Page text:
August Labour Force Survey. Total employment +111.0k of which full-time was +36.2k and part-time 74.8k. Unemployment fell 0.7ppt to 6.8%.
The shutdown in Victoria did hit that state with employment falling –42.4k and the unemployment rate lifting 0.3pt to 7.1%. Victorian employment is now just 9.5k/0.3% higher than the May low. The recovery in Victoria peaked at 51.9k/1.6% in July from May.
The Weekly Payrolls data suggested that the recovery in NSW was running out of steam in August but this did not show up in the Labour Force. In August, NSW employment lifted a further 51.5k following on from the 56.2k in July and 80.3k in June. In the month the unemployment rate fell 0.5ppt to 6.7%. This state’s labour market continued to power on even if the Victorian shutdowns were clouding the economic environment.
Elsewhere around the nation, employment rose 18k in Qld, 32.2k in WA and 18k in SA. It was a similar story for unemployment where it fell 1.3ppt in Qld and WA to 7.1% and 7.0% respectively while it was flat in SA at 7.9%.
Even with the surge in total employment, +111.0k/0.9%, hours worked lifted just 0.1% due to a –4.8% decrease in hours worked in Victoria (employment fell -1.3%) with all other states and territories recording a combined increase of 1.8% in hours worked. Even more so than in April, the shutdown in Victoria had a larger impact on hours worked than it had on employment.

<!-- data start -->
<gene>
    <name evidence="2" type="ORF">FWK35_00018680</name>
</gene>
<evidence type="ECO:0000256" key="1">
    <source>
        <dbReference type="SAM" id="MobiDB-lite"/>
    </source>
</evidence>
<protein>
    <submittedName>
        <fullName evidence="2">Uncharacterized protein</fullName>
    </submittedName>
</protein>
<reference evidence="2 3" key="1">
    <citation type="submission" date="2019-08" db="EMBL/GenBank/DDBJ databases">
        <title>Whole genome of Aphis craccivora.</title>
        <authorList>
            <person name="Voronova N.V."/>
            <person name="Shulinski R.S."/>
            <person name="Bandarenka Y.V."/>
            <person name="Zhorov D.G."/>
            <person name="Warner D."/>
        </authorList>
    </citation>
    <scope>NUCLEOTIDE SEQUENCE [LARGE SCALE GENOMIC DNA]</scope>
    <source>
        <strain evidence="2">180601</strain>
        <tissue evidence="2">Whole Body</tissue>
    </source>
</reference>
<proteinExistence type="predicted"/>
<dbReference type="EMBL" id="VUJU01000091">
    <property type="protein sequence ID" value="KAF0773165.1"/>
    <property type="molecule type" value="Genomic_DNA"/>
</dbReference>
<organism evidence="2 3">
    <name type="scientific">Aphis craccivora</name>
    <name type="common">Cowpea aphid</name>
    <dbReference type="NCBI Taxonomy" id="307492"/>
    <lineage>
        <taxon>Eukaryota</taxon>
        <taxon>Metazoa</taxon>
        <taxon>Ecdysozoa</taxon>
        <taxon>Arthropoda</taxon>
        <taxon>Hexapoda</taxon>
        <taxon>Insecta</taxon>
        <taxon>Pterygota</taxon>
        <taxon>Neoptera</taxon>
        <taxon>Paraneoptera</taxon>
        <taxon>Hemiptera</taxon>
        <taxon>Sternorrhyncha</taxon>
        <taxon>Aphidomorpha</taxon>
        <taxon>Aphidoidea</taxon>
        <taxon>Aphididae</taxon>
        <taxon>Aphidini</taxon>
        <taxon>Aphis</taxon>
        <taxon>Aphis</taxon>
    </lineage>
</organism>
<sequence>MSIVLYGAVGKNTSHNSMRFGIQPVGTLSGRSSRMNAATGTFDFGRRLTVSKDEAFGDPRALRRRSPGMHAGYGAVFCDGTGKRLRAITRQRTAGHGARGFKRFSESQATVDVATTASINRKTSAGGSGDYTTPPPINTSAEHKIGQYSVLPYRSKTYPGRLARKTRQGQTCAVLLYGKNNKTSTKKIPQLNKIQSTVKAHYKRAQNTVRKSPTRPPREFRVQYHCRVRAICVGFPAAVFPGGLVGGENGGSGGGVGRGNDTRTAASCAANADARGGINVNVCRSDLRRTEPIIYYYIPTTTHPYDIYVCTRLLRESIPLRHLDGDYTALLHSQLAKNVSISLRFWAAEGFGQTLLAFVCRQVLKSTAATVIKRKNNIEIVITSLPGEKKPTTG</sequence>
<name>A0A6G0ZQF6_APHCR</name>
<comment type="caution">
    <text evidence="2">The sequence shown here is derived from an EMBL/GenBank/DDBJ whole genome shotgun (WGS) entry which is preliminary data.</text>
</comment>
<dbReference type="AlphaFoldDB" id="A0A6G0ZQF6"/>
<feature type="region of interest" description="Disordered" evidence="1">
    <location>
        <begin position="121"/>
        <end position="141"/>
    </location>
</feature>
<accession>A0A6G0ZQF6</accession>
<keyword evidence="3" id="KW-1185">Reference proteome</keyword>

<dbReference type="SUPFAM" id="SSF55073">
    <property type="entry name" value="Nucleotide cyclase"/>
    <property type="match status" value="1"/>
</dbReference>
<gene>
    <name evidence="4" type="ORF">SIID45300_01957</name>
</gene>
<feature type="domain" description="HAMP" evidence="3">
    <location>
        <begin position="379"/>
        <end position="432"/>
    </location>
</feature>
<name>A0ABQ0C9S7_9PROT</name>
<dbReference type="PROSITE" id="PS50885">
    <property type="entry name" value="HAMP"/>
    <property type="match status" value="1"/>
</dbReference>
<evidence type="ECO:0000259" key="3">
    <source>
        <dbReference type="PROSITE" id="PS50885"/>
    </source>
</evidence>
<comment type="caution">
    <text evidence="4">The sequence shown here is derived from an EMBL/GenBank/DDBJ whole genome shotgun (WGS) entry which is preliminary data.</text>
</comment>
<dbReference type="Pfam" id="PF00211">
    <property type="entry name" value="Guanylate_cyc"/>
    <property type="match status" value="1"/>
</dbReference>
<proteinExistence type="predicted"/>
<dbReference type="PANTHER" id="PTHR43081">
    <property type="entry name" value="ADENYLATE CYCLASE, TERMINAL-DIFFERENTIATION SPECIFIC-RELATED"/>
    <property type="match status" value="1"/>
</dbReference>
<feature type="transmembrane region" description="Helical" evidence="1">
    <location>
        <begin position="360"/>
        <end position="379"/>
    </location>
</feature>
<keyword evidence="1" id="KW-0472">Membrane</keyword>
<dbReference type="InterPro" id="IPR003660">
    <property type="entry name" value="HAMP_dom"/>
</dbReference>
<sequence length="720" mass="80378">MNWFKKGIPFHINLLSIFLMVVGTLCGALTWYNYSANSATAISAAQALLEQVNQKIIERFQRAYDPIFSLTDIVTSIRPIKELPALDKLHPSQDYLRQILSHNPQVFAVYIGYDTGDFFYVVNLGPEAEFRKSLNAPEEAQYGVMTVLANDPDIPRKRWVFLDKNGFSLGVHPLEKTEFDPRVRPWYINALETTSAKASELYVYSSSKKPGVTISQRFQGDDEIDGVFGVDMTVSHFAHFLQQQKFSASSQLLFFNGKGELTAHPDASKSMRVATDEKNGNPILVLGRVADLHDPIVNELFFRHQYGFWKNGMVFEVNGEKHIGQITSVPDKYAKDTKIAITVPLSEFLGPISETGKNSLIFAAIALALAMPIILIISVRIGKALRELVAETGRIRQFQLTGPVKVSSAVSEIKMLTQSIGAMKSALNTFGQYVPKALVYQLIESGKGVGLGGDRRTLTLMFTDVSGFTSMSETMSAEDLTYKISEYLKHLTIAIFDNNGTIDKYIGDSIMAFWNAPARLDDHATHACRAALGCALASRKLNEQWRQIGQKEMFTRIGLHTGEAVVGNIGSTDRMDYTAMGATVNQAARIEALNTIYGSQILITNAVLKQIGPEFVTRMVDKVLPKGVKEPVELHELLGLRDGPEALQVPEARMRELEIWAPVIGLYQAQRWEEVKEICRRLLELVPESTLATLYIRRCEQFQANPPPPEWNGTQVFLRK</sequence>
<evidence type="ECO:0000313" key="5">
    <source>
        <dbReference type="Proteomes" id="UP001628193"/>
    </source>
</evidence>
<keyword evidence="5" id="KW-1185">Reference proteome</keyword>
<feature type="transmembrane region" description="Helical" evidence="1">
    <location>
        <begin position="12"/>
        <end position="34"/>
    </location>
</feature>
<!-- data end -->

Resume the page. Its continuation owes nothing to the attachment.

The weakness in Victoria also led to a fall in participation that muted the rise elsewhere. Nationally participation rose 0.1ppt to 64.8% thus limiting the rise in the labour force to 24.5k. As such, this resulted in the unemployment rate falling back to 6.8% from 7.5%. Back in May the unemployment rate was 7.1%; it was 6.4% in April.
This update has made it much more difficult for the RBA to hit its forecast peak in unemployment of 10% by end 2020. To achieve this employment would have to collapse between 400k to 500k by December. This would be a very extreme situation and suggests an aggressive unwinding of support packages such as JobKeeper, which while it has been modified it has also been extended to March 2021.
Westpac is retaining our current peak in unemployment this year of 7.8% in December. Without a doubt, the recovery in the rest of the country has been more robust (so far) than we thought while the hit to the Victorian labour market has not as bad as expected. However, with the rolling off or adjustment of many of support packages (in particular JobKeeper) between now and the end of the year there is meaningful risk to employment.